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    I think this piece does something I see a lot. It takes an argument about software that stands or falls on its own, and attaches it to a very broad theoretical claim.

    Are counterfactuals causes? In a past life, I studied such things just long enough to conclude it’s complicated and I don’t really know anything about the subject (https://plato.stanford.edu/entries/causation-counterfactual/#ConInv). Should the right way to develop software depend on such questions? I hope not!

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      The more logic/philosophy version of the question is a bit mind-bending! It seems different specific applications might come up with different views here depending on what work you want the word “cause” to do. In law, for example, treating counterfactuals as causes is very common, maybe even the norm. There’s a concept of “but-for causation” that applies to some kinds of liability, in which to prevail, you need to show that a negative outcome would not have happened “but for” the behavior of the entity you’re suing. For example, I would not have been injured by an industrial machine if defendant had followed proper maintenance procedures, therefore the defendant’s negligence in following proper maintenance procedures is (legally) the cause of my injury.

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        One helpful nuance is that we could define causality entirely in terms of standard physics: an event X causes an event Y precisely when all frames of reference observe X occurring before Y.

        It’s important to keep in mind that no counterfactual calculus can get off the ground without a foundational assumption of modality, and counterfactual conclusions can only be used as evidence in our world if one is a modal realist. As Wikipedia says, “possible worlds’ metaphysical status has been a subject of controversy in philosophy,”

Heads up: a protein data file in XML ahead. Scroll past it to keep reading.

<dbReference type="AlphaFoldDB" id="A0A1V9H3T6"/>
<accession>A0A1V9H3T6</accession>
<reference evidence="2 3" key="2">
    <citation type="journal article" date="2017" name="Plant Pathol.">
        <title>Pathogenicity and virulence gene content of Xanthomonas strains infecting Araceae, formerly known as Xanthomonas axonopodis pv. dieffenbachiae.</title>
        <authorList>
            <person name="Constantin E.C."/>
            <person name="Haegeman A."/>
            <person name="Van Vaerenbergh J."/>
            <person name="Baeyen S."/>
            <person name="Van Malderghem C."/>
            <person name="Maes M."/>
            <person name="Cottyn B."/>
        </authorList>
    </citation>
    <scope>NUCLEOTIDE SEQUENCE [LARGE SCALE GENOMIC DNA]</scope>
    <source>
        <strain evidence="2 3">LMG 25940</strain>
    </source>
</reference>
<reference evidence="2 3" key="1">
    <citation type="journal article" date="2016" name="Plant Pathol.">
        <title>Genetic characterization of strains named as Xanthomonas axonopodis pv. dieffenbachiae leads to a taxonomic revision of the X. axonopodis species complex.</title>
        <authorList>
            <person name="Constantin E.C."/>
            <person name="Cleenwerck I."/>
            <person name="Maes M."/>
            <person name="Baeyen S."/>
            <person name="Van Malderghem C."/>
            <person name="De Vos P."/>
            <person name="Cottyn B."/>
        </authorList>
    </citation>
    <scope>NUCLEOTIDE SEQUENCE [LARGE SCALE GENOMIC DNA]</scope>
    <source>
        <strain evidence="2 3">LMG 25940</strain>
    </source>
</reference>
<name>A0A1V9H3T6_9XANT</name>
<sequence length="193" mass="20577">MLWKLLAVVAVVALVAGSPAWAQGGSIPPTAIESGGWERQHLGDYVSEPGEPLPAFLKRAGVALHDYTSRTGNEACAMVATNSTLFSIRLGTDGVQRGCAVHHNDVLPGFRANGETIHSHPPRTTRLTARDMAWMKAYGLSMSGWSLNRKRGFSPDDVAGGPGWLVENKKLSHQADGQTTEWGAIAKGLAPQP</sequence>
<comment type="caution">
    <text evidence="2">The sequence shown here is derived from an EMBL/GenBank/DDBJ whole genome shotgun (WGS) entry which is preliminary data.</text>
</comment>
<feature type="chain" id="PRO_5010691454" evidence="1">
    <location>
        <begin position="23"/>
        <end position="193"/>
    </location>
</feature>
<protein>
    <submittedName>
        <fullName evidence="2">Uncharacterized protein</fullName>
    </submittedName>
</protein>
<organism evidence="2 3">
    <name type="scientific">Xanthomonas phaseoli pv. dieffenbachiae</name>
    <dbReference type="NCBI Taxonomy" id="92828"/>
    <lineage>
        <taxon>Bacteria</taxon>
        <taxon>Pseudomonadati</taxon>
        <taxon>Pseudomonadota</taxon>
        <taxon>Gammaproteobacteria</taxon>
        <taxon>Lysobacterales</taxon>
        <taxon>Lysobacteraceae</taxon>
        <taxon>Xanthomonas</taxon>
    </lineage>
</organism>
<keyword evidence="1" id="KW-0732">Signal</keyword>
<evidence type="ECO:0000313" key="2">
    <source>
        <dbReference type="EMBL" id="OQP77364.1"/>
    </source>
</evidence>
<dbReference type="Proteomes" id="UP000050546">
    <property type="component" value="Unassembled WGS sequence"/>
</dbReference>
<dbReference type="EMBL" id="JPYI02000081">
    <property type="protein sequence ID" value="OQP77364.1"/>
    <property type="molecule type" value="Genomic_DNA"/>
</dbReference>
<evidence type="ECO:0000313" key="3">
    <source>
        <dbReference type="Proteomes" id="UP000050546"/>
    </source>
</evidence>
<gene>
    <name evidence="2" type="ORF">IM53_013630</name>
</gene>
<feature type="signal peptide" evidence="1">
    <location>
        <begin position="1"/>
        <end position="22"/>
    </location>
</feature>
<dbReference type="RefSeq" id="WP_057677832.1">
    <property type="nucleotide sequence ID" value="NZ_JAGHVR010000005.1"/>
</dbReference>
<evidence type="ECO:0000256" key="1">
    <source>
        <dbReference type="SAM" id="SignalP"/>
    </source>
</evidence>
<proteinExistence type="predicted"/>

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          “and counterfactual conclusions can only be used as evidence in our world if one is a modal realist.”

          Modal realism is the view that non-actual worlds are as real as the actual world–that they are all physically existant (though not spacetime connected worlds). You can absolutely use counterfactual claims as evidence without being a modal realist. Perhaps you mean that modal claims are truth-evaluable and knowable? That’s “realism” in a sense (it’s not non-cognitivism), but it’s philosophical “common sense”, not the very controversial modal realism.

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            Counterfactually, suppose that magic is real and somehow surpasses Turing’s results. Then we should be able to use magic to create a hypercomputer. Strangely, though, I can’t import this counterfactual reasoning into our world. The reason is that magic is not real in our world; this counterfactual claim cannot be used in our world. Indeed, the counterfactual claims which can be used in our world are precisely those for which our world already provides evidence.

            Generally, modal logic gives us statements like, “given some implausible context C, event X is possible.” It is typically the case that, unless X is a self-refuting event, there exists some C which makes X possible. So exploring the range of X, the space of counterfactual possibilities, is nearly worthless. Instead, we should note that C must be instantiated by whichever possible worlds host event X, and ask whether C can be satisfied in our world; this property of C is non-modal and less slippery.

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          I studied such things long enough to conclude that it’s complicated, I don’t really know anything about the subject and those who had studied it much longer than me and was in charge of the philosophy seminars also concluded that it is complicated and they don’t really know anything about the subject. In spite of that I also had to provide some explanations to questions such as “what causes a deadlock” (see also: PDF@ systemic software debugging, Introduction chapter, subsection on ‘cause and/of panic’).

          But should the right way to develop software depend on such questions?

          Well it does, it is in the language - “if -> then -> else -> try -> except || panic”. Computing would be a whole lot simpler if we’d just leave them out – but it would also be much less useful.